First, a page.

Key Points:

  • Soybean aphids are small insects that use piercing-sucking mouthparts to remove plant sap.
  • Infested fields should be scouted frequently.
  • Foliar insecticides can be used to manage soybean aphids when populations surpass economic thresholds.

Pest Facts and Impact on Crop

  • Latin name is Aphis glycines Matsumura.
  • Origin in Asia.
  • First detected in U.S. near Lake Michigan in 2000.
  • Major outbreaks in 2001, 2003, and 2005.
  • Untreated economic infestations frequently reduce yields by more than 10 bu/acre.
  • Development
    • Overwinter on buckthorn, move to soybeans in July and back to buckthorn in the fall.
    • Host plants include a wide range of legumes (soybean, alfalfa, clovers).

Causes of Yield Reduction

  • Removal of moisture, nutrients needed for grain production
  • Honeydew on leaves where sooty mold grows, which reduces photosynthesis
  • Transmission of viruses

Soybean aphid distribution and area of increased probability of economic infestation.

Soybean aphid distribution and area of increased probability of economic infestation.

soybean aphids 

Aphid-infested soybean leaves 

Pest Symptoms/Injury ID

  • Shortened plant height.
  • Curled leaves, often yellow on outside (similar to potassium deficiency).
  • Excessive honeydew on leaves, which promotes sooty mold.
  • Presence of ants, which also feed on the honeydew.

Natural Enemies

  1. Asian lady beetle – adult or larvae.
  2. Chrysopa/Lacewing – adult or larvae.
  3. Syrphid fly – larvae.
  4. Predatory bugs – Minute pirate bug, Big-eyed bug, Damsel bug, etc.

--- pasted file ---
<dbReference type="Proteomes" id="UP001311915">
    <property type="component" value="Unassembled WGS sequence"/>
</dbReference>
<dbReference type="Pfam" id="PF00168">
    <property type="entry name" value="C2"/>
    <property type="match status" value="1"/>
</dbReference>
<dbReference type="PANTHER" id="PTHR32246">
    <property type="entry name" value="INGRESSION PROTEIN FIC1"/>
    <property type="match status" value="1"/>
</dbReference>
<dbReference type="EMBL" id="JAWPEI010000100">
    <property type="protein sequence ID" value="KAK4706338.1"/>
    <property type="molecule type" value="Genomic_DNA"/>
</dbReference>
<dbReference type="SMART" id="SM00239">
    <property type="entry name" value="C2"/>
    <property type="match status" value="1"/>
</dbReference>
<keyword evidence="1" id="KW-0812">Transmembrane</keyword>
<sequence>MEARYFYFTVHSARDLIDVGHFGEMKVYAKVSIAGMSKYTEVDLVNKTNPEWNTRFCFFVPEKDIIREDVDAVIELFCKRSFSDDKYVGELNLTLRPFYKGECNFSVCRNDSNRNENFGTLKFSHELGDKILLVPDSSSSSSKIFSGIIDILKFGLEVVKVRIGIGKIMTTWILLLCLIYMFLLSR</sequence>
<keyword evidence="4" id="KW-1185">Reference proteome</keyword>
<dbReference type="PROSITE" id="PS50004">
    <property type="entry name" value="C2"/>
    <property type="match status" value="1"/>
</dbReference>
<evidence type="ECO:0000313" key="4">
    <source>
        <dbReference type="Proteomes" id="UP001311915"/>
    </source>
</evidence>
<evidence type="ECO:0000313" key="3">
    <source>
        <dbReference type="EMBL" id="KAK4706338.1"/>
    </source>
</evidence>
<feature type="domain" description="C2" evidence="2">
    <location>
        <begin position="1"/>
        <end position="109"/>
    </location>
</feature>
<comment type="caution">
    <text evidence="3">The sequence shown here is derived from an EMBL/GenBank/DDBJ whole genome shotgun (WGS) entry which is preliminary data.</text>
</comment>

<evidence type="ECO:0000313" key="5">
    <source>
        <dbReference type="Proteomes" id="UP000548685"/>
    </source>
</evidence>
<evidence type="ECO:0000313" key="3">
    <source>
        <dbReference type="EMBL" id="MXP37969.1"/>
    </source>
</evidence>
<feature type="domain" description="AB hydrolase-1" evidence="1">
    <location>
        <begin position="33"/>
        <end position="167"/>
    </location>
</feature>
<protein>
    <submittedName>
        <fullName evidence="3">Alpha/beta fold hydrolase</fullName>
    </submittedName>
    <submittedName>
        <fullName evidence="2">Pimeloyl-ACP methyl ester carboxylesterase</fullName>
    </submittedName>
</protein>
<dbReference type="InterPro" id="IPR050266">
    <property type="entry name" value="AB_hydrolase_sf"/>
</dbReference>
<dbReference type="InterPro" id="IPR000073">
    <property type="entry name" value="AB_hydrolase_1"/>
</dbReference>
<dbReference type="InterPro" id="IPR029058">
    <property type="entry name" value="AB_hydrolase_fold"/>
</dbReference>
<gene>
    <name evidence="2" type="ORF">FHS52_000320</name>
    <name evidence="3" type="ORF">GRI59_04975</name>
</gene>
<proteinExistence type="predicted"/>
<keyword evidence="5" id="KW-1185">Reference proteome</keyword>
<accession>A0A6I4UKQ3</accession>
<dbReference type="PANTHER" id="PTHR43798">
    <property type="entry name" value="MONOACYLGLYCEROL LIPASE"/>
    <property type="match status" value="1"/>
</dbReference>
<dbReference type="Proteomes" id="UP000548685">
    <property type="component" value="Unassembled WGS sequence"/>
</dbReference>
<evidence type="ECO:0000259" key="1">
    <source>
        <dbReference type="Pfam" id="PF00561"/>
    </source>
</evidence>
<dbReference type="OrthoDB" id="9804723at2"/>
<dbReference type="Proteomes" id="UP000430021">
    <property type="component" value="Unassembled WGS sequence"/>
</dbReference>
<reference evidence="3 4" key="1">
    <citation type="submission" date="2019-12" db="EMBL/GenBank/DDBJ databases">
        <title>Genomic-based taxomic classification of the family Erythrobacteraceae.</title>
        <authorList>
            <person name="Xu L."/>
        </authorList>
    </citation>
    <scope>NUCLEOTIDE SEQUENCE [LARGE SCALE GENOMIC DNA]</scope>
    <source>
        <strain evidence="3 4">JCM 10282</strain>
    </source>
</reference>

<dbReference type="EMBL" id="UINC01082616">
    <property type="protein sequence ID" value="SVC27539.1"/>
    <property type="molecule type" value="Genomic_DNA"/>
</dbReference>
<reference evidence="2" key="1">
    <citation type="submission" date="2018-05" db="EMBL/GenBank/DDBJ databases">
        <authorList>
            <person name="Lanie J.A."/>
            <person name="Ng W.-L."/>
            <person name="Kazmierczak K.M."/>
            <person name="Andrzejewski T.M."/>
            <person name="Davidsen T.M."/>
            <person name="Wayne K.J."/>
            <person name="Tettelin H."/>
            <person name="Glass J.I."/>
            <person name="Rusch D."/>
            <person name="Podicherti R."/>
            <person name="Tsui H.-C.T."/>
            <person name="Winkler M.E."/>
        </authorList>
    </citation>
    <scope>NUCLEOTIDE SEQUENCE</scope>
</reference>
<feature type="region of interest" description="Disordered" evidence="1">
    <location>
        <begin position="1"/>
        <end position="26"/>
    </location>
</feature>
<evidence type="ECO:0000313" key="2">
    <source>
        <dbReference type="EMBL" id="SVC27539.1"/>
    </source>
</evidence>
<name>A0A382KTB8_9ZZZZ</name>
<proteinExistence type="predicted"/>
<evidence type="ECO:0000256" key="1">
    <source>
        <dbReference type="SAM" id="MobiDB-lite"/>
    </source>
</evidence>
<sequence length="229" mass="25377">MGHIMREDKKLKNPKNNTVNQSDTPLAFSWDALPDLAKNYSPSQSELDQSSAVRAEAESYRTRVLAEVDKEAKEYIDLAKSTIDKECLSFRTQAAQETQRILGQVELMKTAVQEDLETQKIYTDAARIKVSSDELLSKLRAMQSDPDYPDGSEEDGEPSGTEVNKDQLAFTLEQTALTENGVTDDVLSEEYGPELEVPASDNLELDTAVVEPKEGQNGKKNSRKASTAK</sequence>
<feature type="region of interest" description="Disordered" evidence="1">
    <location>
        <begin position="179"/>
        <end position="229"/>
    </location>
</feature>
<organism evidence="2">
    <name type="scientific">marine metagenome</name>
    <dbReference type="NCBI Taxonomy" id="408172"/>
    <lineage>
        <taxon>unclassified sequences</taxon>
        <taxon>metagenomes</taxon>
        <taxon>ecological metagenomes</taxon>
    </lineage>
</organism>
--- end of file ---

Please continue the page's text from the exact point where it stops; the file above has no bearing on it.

5. Bio-control agent: Parasitic wasp – Binodoxys communis.
  6. Various fungal diseases

leaves blackened due to sooty mould 

asian lady beetle - adult or larvae 


Syrphid fly – larvae 

Predatory bugs – Minute pirate bug, Big-eyed bug, Damsel bug, etc. 

Bio-control agent: Parasitic wasp – Binodoxys communis. 

Pest ID

  • Soybean aphids are small
    • Less than 1 mm in length
    • Oval or pear-shaped
  • Color is typically light green
  • Adults may or may not have wings
    • Winged adults have black head/thorax
    • Cornicles are distinguishing characteristic
    • Black "tail pipes" projecting from the rear of the abdomen
  • Aphids develop by gradual metamorphosis in three stages:
    • Egg (fall and winter only)
    • Nymph (resemble small adults)
    • Adult (may or may not have wings)

soybean aphid adults on plant stem 

soybean aphid adults 

various soybean aphids and nymphs 

various soybean aphids and nymphs 

Various soybean aphids and nymphs

Management Practices

  • Population factors
    • Consider using seed treated with a nicotinoid insecticide to delay soybean aphid population establishment, especially in late plantings
    • Temperatures in the low to mid 70s promote longevity and reproduction (doubling time is less than two days)
  • Allow lady beetles, insidious flower bugs, and other beneficial insects to suppress populations
  • Scout fields in July
    • Use economic threshold of 250 aphids per plant to justify insecticides
  • Insecticide control
    • Spray fields before aphids reach 1,000 per plant and plant stage R5.5

sprayed and non sprayed comparison of soybean aphids

  • Plant resistance
    • Natural antibiosis – Monitor varieties with least antibiosis first
    • Natural antixenosis

Life Cycle of the Soybean Aphid